The climate changes have resulted in higher cost of fresh food staffs affecting the low income and vulnerable communities. This condition has led to increased concerns of low income people being unable to afford food that is healthy. Household transport costs have also been on the rise as climate changes have caused some restrictions in the transport sector. To prevent damage from car emissions, the Australians are now expected to drive for shorter distances and less often especially those with private vehicles. The above impacts have resulted to an increased cost of living calling for the government to step in and salvage its citizens.
The Australian government has engaged itself in tackling hazardous climate changes by reducing the countries greenhouse emissions, taking part in shaping for a global solution and adopting a climate change strategy that its citizens cannot avoid. It has achieved this by moving to become a cleaner economy that is competitive, sustainable and in a position to withstand climate change challenges. Australia is now well positioned in thriving within a world that is carbon constrained. The Government has taken the initiative of ratifying the Kyoto protocol while still committed in meeting its Kyoto targeting of greenhouse emissions limitation to approximately 108 percent (Trenberth, K, 2009. P 321)
The nation is also committed to checking on its emissions more than sixty percent come 2050. This target was accompanied by the establishment of an emissions trading scheme in the year twenty ten so as to meet the target. In addition, the Government has established a legislation governing a renewable energy target requiring more than 20 percent of the nation’s electricity to be tapped from renewable resources (Michaelowa, 2009, p 45). The Australian government has also associated itself with international communities such as the United Nations to help in the development of global climate change future. Thus Australia as a nation is committed to taking a constructive and active role in shaping a truly global solution on climate change.
The United States Federal Government has come up with incentives and voluntary programs aimed at reducing emissions and promoting climate science and technology. In addition, the strategy includes the know-how from different federal agencies and incorporates the private sector power. The EPA has also come out strongly in helping the United States government in her reduction efforts on greenhouse gas emissions as well as its intensity. The EPA has come up with both short and long term plans which encourage various stakeholders to voluntary take part in the emissions reduction initiatives. Such initiatives include the Energy Star, Methane Voluntary Program and Climate Leaders. These programs target consumers, large corporations, the industrial sector, commercial and industrial buildings. Energy related activities in the United States account for more than 85 percent of greenhouse gas emissions generated by humans (Melezhik, V, 2006.p 234) Carbon dioxide forms the most of these emissions coming from burning fossil fuels. A better portion of the emissions related to energy are as a result of large stationeries like power plants and a similar portion from the transportation.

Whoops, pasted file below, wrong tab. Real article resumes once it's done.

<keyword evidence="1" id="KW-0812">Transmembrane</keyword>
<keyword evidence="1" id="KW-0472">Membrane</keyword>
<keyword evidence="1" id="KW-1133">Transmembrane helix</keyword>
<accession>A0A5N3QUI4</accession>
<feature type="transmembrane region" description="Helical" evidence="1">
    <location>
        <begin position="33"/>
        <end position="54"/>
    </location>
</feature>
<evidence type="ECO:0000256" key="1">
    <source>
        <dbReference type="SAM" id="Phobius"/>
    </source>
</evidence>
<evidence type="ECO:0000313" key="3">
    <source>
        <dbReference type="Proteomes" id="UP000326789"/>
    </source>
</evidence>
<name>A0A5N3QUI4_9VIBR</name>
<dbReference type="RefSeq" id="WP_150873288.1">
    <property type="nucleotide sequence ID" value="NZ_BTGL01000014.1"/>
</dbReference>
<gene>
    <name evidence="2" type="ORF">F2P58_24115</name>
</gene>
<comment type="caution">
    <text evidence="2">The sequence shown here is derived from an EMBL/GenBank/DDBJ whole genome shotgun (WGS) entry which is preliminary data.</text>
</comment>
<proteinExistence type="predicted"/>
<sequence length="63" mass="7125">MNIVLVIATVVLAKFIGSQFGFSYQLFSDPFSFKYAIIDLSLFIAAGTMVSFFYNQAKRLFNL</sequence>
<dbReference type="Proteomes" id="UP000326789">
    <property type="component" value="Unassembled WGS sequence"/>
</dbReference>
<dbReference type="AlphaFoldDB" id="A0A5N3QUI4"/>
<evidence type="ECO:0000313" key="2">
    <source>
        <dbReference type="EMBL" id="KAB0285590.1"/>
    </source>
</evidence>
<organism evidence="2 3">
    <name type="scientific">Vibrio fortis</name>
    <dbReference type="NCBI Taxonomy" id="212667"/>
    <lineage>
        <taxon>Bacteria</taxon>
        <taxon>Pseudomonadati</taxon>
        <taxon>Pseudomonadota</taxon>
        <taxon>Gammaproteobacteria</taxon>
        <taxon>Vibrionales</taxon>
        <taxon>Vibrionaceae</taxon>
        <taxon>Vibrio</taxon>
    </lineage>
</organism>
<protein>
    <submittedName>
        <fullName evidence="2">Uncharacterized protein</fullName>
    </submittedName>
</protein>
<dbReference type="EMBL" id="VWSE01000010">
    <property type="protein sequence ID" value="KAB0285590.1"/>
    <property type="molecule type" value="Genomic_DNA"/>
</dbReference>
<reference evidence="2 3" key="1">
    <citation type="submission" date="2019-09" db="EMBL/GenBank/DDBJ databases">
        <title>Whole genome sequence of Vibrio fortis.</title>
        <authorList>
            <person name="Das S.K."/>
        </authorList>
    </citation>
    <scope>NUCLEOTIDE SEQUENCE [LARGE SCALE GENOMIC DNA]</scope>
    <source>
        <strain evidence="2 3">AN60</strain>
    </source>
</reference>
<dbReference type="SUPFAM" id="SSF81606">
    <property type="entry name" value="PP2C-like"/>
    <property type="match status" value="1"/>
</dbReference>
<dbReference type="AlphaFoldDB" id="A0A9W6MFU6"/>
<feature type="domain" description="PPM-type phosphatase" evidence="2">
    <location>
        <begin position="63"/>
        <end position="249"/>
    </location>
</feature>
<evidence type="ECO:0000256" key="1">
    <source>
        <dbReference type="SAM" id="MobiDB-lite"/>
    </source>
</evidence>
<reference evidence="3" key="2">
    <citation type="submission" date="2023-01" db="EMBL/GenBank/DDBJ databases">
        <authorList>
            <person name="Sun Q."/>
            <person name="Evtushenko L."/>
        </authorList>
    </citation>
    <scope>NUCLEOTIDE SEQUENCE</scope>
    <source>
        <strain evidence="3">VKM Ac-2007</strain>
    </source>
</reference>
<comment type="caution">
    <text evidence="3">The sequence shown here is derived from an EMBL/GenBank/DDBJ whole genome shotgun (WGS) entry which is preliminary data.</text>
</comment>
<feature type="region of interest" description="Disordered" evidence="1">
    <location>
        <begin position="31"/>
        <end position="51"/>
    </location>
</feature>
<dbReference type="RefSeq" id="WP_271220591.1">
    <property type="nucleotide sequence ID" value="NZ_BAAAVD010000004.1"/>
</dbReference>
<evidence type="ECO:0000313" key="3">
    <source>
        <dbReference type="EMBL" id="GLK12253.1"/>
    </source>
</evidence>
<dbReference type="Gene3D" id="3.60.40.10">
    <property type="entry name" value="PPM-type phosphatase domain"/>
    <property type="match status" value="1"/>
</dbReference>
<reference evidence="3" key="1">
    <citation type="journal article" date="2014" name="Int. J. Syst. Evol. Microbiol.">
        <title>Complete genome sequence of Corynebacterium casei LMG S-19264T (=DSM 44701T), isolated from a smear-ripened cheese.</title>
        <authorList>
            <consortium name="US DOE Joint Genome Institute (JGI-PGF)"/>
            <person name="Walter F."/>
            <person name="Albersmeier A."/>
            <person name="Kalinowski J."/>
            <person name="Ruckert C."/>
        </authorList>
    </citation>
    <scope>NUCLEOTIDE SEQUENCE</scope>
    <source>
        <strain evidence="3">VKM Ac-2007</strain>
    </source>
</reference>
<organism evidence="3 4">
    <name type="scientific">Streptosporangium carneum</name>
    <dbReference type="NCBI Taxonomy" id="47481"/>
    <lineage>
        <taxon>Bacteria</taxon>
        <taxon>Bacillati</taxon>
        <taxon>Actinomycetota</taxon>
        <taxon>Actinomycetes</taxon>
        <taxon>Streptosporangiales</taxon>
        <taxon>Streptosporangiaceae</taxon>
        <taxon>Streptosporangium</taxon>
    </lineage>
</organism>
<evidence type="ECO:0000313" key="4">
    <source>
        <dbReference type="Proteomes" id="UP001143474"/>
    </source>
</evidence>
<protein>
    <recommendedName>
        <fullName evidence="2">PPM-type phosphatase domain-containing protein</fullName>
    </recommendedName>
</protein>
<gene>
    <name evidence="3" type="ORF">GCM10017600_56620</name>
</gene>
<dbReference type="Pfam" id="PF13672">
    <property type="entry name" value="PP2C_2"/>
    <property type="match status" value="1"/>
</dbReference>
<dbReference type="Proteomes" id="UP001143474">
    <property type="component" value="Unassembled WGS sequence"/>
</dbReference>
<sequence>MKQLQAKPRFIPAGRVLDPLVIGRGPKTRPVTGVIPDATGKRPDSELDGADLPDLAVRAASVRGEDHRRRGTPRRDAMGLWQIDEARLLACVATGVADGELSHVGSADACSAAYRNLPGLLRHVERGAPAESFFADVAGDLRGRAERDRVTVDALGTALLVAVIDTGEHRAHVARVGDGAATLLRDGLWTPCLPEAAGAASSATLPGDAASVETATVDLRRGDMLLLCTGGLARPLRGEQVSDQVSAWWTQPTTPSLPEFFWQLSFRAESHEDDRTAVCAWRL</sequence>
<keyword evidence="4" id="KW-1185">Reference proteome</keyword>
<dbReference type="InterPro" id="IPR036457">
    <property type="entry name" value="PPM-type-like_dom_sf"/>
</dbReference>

Industrial processes such as the production of steel, aluminum and cement, waste management, agriculture and forestry are other leading sources of greenhouse gas emissions. The Government also established emissions inventories at state, federal and local levels so as to be better placed in tracking the sources of the greenhouse emissions from various economy locations such as electricity production, transportation, forestry and industries. The climate change has adverse effects on plants, animals and people. Scientists in the United States argue that the nations and most parts of the world will continue to warm up though the rates of warming will vary from place to place. They have also come up with predictions on evaporation and precipitation increasing in various locations in the country. Alaska forms one of the regions in United States facing significant changes in climate and the changes are mostly caused by human behavior. Human health is affected both directly and indirectly by the changes in climate especially during the extreme periods of cold and heat, storms and diseases that are climate sensitive such as smog episodes and malaria.
Global Importance of Climate Change
Despite the many technological developments such as genetically modified organisms, irrigation systems and improved varieties, climate still remains the most important factor in agricultural production. Agricultural trades have in the recent years grown and have remained the main source of significant amount of food up to the national levels forming some countries major exports. Thus a positive climate change has significant effects on international aspects of security and trade in relation to food supply. Agricultural production is mostly affected by the place and severity of climate change. Gradual changes in climate don’t have significant impact on agriculture as there is always enough biota adjustment time. However, rapid climate change could have harmful effects on agriculture especially in countries suffering from poor climate and soil conditions as there is minimal time for optimum adaption and natural selection (Hulme, 2009.p 63)